Mars, Ferrero to invest further in China despite virus blow

By Xie Jun Source:Global Times Published: 2020/3/8 20:13:40

A view of Mars' M&M's chocolate factory in Huairou district of Beijing Photo: Zhang Hongpei/GT

Some overseas companies like US food giant Mars, vows to continue investment in China despite the negative impact of the coronavirus, partly as they look to take advantage of pent-up demand as the virus recedes in the country. 

Early signs of a rebound have already emerged, as consumers are lining up at shops in downtown Shanghai and online sales are picking up around Women's Day, which fell on Sunday. The developments are helping restore confidence among foreign companies.

"We believe China will have a new wave of consumption in the business we are in. We will adjust our production to meet the huge market demand in China," Clarence Mak, president of Mars Wrigley China, told the Global Times. 

"We don't focus on short-term gains or losses. Instead, we are confident about the Chinese market's resilience and will continue to invest in China," he said.  

Mars, like numerous foreign companies in China, has been caught in the coronavirus outbreak. Apart from halted production, sales were also dampened as deliveries were restricted and shops were closed. 

"We are still working with local governments to carefully assess the impact of coronavirus on our business in China," Mak told the Global Times. 

Currently, Mars' seven factories in China have resumed work and about 90 percent of the employees are back to their posts. The factories can't resume work 100 percent because there remain difficulties getting items like face masks, and raw material supplies and shipping have been affected by the virus, Mak said. 

Italian chocolate maker Ferrero also told the Global Times that the company will continue to increase investment in China. Like Mars, it anticipates demand will recover with "stronger momentum" after the coronavirus.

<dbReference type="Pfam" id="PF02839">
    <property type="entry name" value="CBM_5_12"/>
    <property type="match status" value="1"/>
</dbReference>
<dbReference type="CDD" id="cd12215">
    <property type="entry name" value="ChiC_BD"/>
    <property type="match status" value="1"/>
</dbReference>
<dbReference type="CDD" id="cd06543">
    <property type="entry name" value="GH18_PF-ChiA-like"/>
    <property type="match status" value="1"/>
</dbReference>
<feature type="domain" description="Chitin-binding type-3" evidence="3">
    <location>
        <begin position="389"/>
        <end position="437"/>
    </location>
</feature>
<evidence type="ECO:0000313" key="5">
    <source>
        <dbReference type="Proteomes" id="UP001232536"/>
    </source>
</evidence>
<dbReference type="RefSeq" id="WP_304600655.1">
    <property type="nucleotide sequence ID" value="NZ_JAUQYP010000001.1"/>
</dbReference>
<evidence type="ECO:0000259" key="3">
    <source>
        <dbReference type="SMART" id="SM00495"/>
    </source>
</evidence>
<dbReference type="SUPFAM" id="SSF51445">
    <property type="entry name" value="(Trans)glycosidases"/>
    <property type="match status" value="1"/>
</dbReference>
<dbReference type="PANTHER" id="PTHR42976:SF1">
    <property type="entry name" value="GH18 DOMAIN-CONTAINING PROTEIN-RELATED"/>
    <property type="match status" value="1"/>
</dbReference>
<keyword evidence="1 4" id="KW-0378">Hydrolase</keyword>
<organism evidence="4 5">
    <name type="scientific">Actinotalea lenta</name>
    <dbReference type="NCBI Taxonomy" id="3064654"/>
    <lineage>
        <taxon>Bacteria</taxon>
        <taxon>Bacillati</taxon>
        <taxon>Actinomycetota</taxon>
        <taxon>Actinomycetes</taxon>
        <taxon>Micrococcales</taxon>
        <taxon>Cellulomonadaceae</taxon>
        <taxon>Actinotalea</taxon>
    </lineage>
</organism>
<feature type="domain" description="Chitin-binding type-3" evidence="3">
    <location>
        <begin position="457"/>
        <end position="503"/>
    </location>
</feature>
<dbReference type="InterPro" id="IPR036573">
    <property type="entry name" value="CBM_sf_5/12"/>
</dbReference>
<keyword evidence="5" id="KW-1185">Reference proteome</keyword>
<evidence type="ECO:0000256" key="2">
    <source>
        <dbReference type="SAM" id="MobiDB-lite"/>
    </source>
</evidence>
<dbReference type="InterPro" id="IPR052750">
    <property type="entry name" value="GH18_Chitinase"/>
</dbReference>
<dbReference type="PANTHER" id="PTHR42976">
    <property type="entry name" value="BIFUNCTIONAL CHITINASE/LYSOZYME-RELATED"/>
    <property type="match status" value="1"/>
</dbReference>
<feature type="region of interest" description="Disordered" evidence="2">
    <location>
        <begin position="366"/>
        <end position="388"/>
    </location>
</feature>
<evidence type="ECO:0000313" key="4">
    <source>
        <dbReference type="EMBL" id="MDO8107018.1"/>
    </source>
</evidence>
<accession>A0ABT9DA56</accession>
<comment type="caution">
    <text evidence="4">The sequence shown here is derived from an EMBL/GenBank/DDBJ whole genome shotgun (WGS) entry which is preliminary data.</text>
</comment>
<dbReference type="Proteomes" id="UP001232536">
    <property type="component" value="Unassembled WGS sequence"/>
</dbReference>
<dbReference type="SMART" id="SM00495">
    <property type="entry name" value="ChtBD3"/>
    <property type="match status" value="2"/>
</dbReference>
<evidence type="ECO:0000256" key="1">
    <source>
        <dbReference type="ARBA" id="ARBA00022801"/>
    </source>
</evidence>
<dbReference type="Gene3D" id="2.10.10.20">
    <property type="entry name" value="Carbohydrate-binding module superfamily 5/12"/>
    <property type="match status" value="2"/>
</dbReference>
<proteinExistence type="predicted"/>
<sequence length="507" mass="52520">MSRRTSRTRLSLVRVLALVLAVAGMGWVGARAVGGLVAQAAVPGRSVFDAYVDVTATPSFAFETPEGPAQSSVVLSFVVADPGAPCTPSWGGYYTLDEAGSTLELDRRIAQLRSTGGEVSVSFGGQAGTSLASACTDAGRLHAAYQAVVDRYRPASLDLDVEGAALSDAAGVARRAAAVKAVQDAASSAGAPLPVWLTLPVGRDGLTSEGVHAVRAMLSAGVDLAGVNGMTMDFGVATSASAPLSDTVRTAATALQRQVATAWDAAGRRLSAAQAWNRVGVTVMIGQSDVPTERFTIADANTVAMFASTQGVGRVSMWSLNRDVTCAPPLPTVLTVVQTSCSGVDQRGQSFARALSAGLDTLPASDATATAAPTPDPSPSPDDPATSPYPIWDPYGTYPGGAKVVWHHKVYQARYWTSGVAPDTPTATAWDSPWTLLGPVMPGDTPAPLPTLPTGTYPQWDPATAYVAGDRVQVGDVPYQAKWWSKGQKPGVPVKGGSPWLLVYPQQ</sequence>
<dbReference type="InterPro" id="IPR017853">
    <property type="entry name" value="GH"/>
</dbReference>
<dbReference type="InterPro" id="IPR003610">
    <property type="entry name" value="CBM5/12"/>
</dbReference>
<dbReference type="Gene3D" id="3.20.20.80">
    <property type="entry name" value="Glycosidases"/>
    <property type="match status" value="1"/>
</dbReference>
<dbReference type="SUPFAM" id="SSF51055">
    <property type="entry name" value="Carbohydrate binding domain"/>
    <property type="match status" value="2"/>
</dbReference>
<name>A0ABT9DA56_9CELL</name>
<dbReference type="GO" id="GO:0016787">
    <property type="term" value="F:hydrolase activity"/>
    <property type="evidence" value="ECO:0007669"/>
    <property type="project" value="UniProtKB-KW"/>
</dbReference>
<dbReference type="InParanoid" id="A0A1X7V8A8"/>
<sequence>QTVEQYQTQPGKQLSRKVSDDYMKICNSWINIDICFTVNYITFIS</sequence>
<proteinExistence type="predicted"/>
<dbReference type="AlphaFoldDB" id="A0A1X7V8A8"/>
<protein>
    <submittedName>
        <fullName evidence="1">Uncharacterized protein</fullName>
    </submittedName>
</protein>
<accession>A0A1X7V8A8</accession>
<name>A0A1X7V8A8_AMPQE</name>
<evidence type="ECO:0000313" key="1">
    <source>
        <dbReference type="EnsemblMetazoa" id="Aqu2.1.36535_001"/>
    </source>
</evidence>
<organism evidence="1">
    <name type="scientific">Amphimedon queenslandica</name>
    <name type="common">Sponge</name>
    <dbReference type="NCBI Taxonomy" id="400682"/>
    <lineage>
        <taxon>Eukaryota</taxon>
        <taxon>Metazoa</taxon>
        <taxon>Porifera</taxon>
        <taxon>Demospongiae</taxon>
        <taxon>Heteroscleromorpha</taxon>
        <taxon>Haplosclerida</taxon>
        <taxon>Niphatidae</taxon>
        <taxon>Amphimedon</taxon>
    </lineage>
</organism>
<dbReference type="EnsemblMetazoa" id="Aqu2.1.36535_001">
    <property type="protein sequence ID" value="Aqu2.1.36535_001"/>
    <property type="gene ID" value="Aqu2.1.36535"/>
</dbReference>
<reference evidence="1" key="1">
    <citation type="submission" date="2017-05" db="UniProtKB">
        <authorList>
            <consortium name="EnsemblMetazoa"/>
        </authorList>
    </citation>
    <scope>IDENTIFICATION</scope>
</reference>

"We expect the epidemic will give rise to new opportunities and business models in China, especially in e-commerce and consumption," the company noted, adding that it has sourced face masks from eight countries including Mexico, India and Saudi Arabia. 

However, some Chinese experts are cautious about a consumption rebound, because buying habits might fundamentally change after people were forced to spend recent festivals in a thrifty manner because of the virus. 

"There's a 50/50 chance," Li Xiaogang, director of the Foreign Investment Research Center at the Shanghai Academy of Social Sciences, told the Global Times on Sunday. 

According to Li, if a rebound occurs, it would spur foreign companies to increase investment in China, especially those businesses that focus on local markets. 

"However, for some overseas companies in processed trade, chances are great that they may cut investment in China to avoid risks from unexpected occurrences (like the coronavirus) on global supply chains," Li said. 

Overall, he anticipated that China's foreign direct investment (FDI) in 2020 will be a on par with last year, which means the growth will be around zero. 

"This is actually not too bad considering that global FDI will plunge this year because of the epidemic, and China's appeal as a mature, large-scale market will still hold up for overseas companies," he said. 

China used overseas capital of $138.1 billion in 2019, up 2.4 percent on a yearly basis, the Ministry of Commerce said in January. 

Posted in: COMPANIES

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